David J Collier

Will or Trust… Which is Best for Your Estate Plan?

An estate plan is a set of legal actions you take now to provide for yourself and your loved-ones upon your incapacity or death. Although most of my clients choose a trust as the core document in their estate plan, a will has many benefits. With a will, you can:

  • Plan for contingencies, like an intended beneficiary dying before you
  • “Set it and forget it”—no retitling of assets is required
  • Nominate guardians for your minor children
  • Choose the person that will administer your estate when you die
  • Make specific gifts at your death, like “my purple clock, serial number 11041999, goes to my cousin Wendy”
  • Change your mind at any time during life (if competent).

With a will you can control who gets your assets when you die. If you die without a will or another mechanism for passing your assets, then your assets pass to your “INTESTATE successors.” These people include your spouse, children and descendants, but also could include your parents, cousins, and even in some cases, your spouse’s relatives. You might not even know some of these people! A will solves the problem of intestacy.

But, most clients use a trust as their main estate planning document. Although trusts usually require retitling of assets, a properly written trust has all the benefits of a will, with added benefits of privacy and cheaper and easier post-death administration. For example:

  • Trusts are usually administered privately, but wills are usually administered in probate court.
  • Private administration of a trust is generally much cheaper and easier than probate administration of a will.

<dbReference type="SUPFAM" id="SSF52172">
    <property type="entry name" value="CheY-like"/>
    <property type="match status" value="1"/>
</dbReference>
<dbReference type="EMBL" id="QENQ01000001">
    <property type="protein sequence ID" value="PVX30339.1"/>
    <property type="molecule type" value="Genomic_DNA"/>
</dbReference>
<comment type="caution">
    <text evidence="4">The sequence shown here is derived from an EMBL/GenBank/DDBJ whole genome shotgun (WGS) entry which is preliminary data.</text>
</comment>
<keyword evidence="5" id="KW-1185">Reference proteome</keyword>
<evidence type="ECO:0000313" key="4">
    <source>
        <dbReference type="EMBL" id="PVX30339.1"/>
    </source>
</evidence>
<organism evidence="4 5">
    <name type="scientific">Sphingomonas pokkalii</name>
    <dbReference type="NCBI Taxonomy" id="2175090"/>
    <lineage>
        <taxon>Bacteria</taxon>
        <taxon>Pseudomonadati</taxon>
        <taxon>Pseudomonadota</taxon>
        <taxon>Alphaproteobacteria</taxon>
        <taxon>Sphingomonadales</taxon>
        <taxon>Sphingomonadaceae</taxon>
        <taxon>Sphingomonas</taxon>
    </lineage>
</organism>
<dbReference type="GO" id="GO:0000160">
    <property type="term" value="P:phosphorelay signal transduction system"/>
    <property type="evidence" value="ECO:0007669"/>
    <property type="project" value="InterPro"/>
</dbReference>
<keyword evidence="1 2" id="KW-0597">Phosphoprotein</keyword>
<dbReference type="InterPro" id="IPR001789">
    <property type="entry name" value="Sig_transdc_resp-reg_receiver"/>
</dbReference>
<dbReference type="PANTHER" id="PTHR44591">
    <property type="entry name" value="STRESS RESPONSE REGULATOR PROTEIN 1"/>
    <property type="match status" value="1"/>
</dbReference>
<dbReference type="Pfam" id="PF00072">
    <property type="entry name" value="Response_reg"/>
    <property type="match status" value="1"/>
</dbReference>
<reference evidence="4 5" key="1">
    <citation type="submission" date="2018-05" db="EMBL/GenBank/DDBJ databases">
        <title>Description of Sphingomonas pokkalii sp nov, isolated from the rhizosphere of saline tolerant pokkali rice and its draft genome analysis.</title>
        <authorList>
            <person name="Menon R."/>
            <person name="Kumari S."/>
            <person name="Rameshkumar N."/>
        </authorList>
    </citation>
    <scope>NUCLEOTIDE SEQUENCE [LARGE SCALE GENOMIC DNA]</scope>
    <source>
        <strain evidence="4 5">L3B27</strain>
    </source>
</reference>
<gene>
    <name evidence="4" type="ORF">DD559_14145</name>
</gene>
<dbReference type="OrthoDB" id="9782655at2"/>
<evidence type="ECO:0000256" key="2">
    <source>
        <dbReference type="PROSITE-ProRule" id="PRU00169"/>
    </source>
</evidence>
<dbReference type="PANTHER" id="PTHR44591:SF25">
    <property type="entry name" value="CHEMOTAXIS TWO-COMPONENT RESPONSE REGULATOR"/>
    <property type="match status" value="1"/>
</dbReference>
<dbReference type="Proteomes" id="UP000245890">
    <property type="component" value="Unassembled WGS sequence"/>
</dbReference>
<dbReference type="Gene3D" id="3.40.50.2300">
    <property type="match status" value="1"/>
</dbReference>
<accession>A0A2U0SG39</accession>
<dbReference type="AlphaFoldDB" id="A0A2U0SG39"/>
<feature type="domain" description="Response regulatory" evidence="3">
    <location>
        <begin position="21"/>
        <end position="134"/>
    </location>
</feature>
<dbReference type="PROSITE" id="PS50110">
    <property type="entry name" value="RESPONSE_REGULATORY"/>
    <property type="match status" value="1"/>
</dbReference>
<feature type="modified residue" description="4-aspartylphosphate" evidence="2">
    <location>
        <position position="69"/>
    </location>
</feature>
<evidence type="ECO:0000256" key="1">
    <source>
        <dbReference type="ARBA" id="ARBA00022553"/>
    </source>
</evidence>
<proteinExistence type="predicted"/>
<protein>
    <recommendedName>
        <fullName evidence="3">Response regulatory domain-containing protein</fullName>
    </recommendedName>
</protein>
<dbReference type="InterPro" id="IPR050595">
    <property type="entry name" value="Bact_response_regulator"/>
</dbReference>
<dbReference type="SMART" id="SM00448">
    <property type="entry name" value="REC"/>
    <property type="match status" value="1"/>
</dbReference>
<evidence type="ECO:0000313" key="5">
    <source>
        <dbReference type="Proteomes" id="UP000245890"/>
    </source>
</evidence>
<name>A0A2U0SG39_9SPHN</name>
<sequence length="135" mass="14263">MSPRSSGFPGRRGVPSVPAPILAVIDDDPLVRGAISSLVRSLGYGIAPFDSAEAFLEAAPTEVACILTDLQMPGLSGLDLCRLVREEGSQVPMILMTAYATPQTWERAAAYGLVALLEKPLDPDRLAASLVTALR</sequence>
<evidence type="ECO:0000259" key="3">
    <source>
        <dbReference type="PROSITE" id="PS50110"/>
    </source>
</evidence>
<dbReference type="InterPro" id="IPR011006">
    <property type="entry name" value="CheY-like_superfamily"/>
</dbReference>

• A properly written trust allows your chosen successor to administer your assets if you become incapacitated before you die.

As you can see, wills and trusts are both important estate planning tools. For more information or to discuss whether a will or trust is appropriate for your estate plan, please call me at 707-636-4806.

David J. Collier practices law in Sonoma County in the areas of Real Estate, Wills, Trusts, and Probate.  David J. Collier is responsible for this content of this advertisement. The information above is not legal advice. To obtain legal advice you must discuss your unique circumstances with an attorney.

David J Collier

Estate Plans are for Peace of Mind

An estate plan is a set of legal actions you take now to provide for yourself and your loved-ones upon your incapacity or death. You may need an estate plan if any of the following apply:

  • You care about who will receive your assets when you die
  • You are remarried and want your children from a prior marriage to inherit some of your assets
  • You have minor children and care about who would take care of them if you die before they become adults
  • Much your property is in 401k, IRA, life insurance, joint tenancy, or other forms that are not controlled by your will or trust
  • You care about who would manage your assets, healthcare, and personal care if you become unable to make decisions for yourself
  • You want your end of life care instructions, like whether to “prolong life” or “not to prolong life,” respected.

One of the biggest reasons you might need an estate plan is to spare your loved-ones the hassle and expense of PROBATE or CONSEVATORSHIP. Probate would be necessary if you die leaving more than $150,000 in directly owned assets. Conservatorship would be necessary if you become unable to take care of yourself and have not already appointed a person to manage your affairs. In both Probate and Conservatorship, a judge appoints someone to handle your personal care or assets. That “someone” must regularly “account” to the court and often must obtain prior court approval for actions necessary to properly handle your affairs. The court’s involvement can cause expense and delay. But, you can avoid Probate and Conservatorship with proper estate planning.

As you can see, an estate plan has many benefits. For more information or to get started on your estate plan, please call me at 707-636-4806.

David J. Collier practices law in Sonoma County in the areas of Real Estate, Wills, Trusts, and Probate. David is responsible for the content of this advertisement. The information in this article is not legal advice. To obtain legal advice you must discuss your unique circumstances with an attorney.